Moderate dyslipoproteinemia induced inflammation and remodeling HDL and VLDL particles in post-renal transplant patients
Curr Issues Pharm Med Sci., Vol. 30, No. 2, 75-80
Elzbieta Kimak1, Iwona Baranowicz-Gaszczyk2, Tomasz Bialopiotrowicz3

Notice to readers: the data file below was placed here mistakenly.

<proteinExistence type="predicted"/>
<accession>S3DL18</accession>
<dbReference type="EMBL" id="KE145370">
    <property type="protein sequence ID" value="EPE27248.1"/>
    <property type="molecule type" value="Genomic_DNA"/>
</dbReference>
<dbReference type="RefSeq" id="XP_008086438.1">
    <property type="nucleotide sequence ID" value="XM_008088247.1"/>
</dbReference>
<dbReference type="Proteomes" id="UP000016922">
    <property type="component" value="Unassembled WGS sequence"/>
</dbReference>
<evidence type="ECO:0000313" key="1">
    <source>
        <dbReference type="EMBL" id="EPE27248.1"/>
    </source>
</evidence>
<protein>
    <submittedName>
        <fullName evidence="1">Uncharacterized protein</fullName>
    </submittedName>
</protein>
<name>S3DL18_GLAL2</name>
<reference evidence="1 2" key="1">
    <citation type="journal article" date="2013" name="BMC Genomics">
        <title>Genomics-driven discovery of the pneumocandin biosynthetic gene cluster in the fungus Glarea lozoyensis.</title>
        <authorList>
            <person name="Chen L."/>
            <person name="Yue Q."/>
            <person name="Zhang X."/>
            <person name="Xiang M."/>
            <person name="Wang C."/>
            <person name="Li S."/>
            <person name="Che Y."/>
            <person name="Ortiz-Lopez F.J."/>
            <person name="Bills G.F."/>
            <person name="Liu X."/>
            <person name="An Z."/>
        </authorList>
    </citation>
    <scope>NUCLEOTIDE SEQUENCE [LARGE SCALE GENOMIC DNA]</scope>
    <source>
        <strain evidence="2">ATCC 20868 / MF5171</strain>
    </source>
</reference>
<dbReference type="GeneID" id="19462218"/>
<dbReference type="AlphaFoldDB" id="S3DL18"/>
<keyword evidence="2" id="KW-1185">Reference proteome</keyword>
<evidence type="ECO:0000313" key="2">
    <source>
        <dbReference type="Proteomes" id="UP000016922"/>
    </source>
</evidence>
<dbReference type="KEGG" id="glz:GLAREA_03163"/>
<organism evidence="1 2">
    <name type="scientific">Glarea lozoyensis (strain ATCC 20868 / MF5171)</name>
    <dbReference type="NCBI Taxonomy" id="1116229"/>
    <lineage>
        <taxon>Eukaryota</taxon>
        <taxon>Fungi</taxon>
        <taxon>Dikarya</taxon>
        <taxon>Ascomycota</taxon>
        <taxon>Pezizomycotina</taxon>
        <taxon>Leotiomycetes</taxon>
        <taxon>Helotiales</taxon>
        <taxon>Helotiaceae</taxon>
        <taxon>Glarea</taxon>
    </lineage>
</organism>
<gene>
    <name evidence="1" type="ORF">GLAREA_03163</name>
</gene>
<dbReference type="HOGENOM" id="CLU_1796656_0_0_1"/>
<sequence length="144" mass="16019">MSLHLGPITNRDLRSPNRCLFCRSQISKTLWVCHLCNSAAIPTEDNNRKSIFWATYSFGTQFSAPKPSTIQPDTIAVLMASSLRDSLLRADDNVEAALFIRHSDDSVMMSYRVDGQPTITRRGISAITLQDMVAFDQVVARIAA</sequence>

The aim of this paper was to examine whether moderate dyslipoproteinemia can cause an increase of hsCRP and LPO levels in Tx patients who had received immunosuppressive therapy and were without acute inflammatory diseases. Herein, the lipid levels, hsCRP, LPO, apolipoprotein (apo)B, AI, AII, AIInonB, apoB-containing AII (apoB:AII), apoCIII, apoCIIInonB, apoB:CIII, LCAT level, as well as CETP and PON1 activity were determined. All examined Tx patients had moderate dyslipidemia and slightly increased hsCRP, LPO, apoB:AII and apoCIII levels, but decreased LCAT mass, PON1 activity and lipoprotein ratios. Tx patients with apoAI<150 mg/dl (n=28) had worse lipoprotein profiles than did Tx patients with apoAI>150mg/dl (n=39), but no difference in CETP activity was indicated. Multiple ridge forward regression and Spearman’s correlation test were used. The results of the presented study, show for the first time that higher apoAI/apoB and apoAI/apoCIII ratios induced a decrease of the hsCRP concentration. Moreover, the composition of apoCIIInonB, LDL-C and apoAI brought about an increase of LCAT mass and PON1 activity. In Tx patients with lower concentration of apoAI, an increase of concentration of apoB:AII in VLDL generated a mild oxidation of lipoprotein and an elevated concentration of LPO. However, lower ApoAI/apoB ratio resulted in an increase of PON1 activity and apoB, as well as nonHDL-C levels, and in turn, PON1 activity increased LCAT mass. These disorders rearranged the HDL particle, and, simultaneously, remodeled the VLDL particle. This may prevent antioxidant activity, reverse cholesterol transport and accelerate the rejection of the transplant, as well as bringing about cardiovascular diseases in Tx patients with lower apoAI. Such metabolic pathways can be used as potentially novel targets for pharmacological intervention.